Letters to the Editor, June 16, 2012
To the Editor —
A great team showed up to shepherd 275 adults through the Block Island Maritime Institute (BIMI) Chowda’ Cook-Off last Sunday. We are so thankful that they did.
Rita and Steve Draper and their crew had Smuggler’s set up to handle the crowd. For “gate keepers” and ticket sellers we had George Taber, Jim Hinthorn, Wendell Corey, and Steve Draper. Henry Hill handled raffle tickets, photos and cash disbursements. The most difficult management part of the contest is in the chowda’ serving and warming. The “floor” people in charge were Becky Ballard, Carol Hill and Suzy Weissman and they did a yeoman’s job. Let’s not forget those students that will soon be sailing on the schooner Brilliant who helped us out with the serving.
Retail sales were handled by Sarah Nahabedian, BIMI’s new Program Director. Authors Jack Lynch and Gerard Closset were on hand to sell their new books. Of course there was Carol and Audrey plus a friend ... entertainment you never forget. George Mellor met the gals at the ferry and escorted them to Gail and Gerry Pierce’s where they were domiciled for the evening. On the day before the Cook-Off, Sara Nahabedian, Becky Ballard, Wendell Corey and Carol Hill were seen selling raffle tickets for a Bucket of Lobsters at the BIG. How can an event not be successful with a team like this? Thank you all!
Finally there are the real players, the contestants. We would like to thank Aldo’s, Ballard’s, Bethany’s, Club Soda, Mabel’s, National Hotel, The Oar, Poor People’s Pub and individual contestants Mike Ballard, Wendell Corey, and Dick Sirowich. All your chowda’s were truly delicious. You are all winners.
Block Island Marine Institute
To the Editor —
I am hopeful that many Block Island Times readers were able to read a recent front page article in the New London Day with regard to the proposed wind farm. The writer apparently spent most of her time interviewing [First Warden] Kim Gaffett and [Electric Utility Task Group Chair] Barbara MacMullan, both avid wind farm supporters, and thus there is a definite wind farm bias in the article. However, for some semblance of balance, reference was made to certain concerns of wind farm opponents. For example, there was a visual comparison of the height of the turbines to the Empire State Building and the Washington Monument, which has to be very unsettling, even to the most rabid proponents. An interesting but subtle aside in the article was the mention that the coast of Connecticut was apparently devoid of wind, which means that Connecticut residents can apparently travel to Block Island for their visual shock.
The above article made me retreat to the November 6, 2010, Times and an article written by Brent Lang. The article references the initial Public Utilities Commission rejection of the wind farm project and quotes PUC Commissioner, Paul Roberti, as saying that the wind farm was a flawed solution to the island’s electricity woes, and the PUC would initiate an investigation into the construction of a transmission line between Block Island and the mainland. Also at that time my conversation with U.S. Sen. Jack Reed’s office indicated the he would support a transmission line.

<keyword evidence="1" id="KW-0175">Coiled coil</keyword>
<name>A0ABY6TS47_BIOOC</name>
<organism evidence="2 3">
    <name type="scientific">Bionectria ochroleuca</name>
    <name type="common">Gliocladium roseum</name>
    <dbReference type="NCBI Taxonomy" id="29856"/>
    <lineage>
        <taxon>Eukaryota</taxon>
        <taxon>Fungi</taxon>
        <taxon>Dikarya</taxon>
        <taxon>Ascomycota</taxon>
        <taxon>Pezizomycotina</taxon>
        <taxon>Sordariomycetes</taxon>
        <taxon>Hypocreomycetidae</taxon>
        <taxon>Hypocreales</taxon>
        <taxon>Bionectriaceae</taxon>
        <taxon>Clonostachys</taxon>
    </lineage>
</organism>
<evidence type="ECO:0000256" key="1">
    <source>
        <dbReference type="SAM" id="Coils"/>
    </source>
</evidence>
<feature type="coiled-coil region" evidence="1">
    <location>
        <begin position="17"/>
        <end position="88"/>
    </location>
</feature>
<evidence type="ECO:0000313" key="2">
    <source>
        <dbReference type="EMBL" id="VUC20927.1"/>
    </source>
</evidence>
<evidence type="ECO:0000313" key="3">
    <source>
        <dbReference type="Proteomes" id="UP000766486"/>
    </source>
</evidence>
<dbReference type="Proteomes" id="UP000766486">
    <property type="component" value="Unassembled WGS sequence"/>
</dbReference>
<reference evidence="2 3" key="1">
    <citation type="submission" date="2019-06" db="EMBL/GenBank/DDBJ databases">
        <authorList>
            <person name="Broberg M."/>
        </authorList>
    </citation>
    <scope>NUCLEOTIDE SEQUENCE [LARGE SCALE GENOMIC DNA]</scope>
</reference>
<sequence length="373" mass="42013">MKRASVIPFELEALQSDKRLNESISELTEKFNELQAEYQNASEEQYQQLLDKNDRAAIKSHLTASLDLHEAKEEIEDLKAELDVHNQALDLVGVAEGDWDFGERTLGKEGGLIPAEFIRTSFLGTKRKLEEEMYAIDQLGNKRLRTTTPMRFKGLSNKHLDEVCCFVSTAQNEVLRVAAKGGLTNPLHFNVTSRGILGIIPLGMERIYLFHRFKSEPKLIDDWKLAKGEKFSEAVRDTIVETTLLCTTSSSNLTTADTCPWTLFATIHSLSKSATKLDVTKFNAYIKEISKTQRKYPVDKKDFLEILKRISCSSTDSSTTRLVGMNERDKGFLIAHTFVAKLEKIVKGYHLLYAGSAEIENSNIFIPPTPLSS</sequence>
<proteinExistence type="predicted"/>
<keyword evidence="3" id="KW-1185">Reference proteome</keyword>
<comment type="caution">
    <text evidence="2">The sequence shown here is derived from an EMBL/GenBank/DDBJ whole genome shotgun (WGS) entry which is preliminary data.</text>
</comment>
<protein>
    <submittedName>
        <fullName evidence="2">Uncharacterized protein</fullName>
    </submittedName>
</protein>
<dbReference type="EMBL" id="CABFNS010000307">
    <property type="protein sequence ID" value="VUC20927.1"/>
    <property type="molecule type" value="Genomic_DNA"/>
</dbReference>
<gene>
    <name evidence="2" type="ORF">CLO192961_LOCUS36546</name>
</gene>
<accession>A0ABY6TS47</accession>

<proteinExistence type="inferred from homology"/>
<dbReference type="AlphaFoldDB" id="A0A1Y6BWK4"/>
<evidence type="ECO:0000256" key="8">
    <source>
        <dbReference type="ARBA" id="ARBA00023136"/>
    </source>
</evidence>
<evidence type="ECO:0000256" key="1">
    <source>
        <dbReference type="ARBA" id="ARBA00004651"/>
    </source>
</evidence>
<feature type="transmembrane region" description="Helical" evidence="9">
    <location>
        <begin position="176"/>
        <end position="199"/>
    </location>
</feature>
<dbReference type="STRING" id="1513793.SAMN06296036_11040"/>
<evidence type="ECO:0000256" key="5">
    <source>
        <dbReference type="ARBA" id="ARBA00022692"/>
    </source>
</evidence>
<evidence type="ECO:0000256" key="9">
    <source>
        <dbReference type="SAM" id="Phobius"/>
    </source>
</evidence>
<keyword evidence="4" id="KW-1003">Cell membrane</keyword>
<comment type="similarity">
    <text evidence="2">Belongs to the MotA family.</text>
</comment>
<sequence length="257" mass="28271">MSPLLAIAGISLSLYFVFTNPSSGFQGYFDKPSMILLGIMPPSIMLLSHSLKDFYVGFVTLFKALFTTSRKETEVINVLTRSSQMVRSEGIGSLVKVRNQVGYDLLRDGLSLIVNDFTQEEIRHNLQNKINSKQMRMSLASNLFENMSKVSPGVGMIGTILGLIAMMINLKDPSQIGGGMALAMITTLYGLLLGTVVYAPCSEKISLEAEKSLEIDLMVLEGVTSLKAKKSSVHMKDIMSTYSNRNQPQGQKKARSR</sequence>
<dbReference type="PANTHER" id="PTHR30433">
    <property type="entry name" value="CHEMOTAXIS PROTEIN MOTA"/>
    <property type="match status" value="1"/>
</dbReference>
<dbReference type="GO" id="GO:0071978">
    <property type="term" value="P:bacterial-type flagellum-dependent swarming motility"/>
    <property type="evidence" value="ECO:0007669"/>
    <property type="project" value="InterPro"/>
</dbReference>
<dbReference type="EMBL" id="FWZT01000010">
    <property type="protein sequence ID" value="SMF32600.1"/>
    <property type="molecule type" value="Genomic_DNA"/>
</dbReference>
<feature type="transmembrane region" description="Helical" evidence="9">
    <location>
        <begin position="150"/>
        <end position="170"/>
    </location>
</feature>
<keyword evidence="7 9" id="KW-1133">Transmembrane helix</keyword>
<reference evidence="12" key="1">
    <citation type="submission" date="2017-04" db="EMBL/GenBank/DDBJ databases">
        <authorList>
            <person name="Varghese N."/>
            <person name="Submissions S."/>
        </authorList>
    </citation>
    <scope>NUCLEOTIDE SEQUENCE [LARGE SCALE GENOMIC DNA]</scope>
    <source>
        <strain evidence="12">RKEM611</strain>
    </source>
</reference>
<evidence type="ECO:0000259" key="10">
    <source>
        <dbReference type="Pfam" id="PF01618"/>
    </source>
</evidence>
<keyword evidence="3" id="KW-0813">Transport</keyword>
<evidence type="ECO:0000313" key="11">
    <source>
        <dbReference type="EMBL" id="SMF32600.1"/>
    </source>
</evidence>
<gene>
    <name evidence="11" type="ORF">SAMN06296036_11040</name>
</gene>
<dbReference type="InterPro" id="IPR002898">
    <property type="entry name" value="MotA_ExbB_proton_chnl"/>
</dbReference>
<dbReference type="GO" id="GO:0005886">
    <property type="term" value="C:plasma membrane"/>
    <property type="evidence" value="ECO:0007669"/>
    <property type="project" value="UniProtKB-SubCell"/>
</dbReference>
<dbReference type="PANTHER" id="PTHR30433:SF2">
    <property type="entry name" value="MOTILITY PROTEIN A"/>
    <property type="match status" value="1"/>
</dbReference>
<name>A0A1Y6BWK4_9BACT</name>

It is indeed unfortunate that the PUC was forced by the then governor and General Assembly (with the support of First Warden Gaffett) to reverse their well-thought-out rejection, and here we sit, as Mr. Roberti stated, embracing a very flawed solution to our energy problems.
Based upon what has transpired over the last few years, it is difficult to believe this: that if we had leadership on Block Island that was properly focused on reducing electricity costs, such as what occurred on Nantucket and Martha’s Vineyard with a cable, as opposed to advocating an off the grid ideology for the smallest town in the smallest state, Block Island would be well on its way to energy cost resolution with a stand-alone cable as opposed to being mired in this Deepwater Wind controversy.
To the Editor —
Last weekend’s Glass Float project was a resounding success, proving a little wind and rain needn’t hinder an adventure.
We hope this will become an annual event and in the future we will be able to better communicate (and folks will honor) a fundamental rule: one float per finder.
Thanks to Eben Horton of Wakefield Glass Station who crafted the floats, and everyone who joined the Tourism Council providing support, financial and in-kind; the Rhode Island Council for the Arts, Interstate Navigation; and all who took part.
Not all the floats have been registered, there may be some out there yet!
Zena Clark, president
Block Island Tourism Council
To: the Editor—
The 4th Annual Taste of Block Island held June 1 to June 3 yielded an enthusiastic crowd of visitors, despite brisk Northeast winds and driving rain on Saturday. Many hands contributed to this bi-annual event designed to showcase the island in the shoulder season. Thanks to all the following for the many hours of hard work:
So Rhode Island, Sysco, and Providence Beverage for sponsoring the “Taste of BI”
Washington Trust for providing volunteers
The Bellevue House for loaning a tent
The Tourism Council for creating the Glass Float Project
The National Hotel for providing space on their porch for the rained-out Artisans Show and Chowder Cook-Off.
We are grateful for the continuing commitment the island businesses make to this event by offering discounts and by creating so many appealing events. They are truly the backbone of “The Taste.”
A hearty congratulations is extended to Aldo’s on taking first place in the Chowder Cook-Off!
The fall “Taste of B.I.” weekend will be held September 21 through September 23.
Megan Moran, Sarah Cullen, Cariona Corcoran, Julie Fuller and Kathy Szabo
Taste of Block Island Committee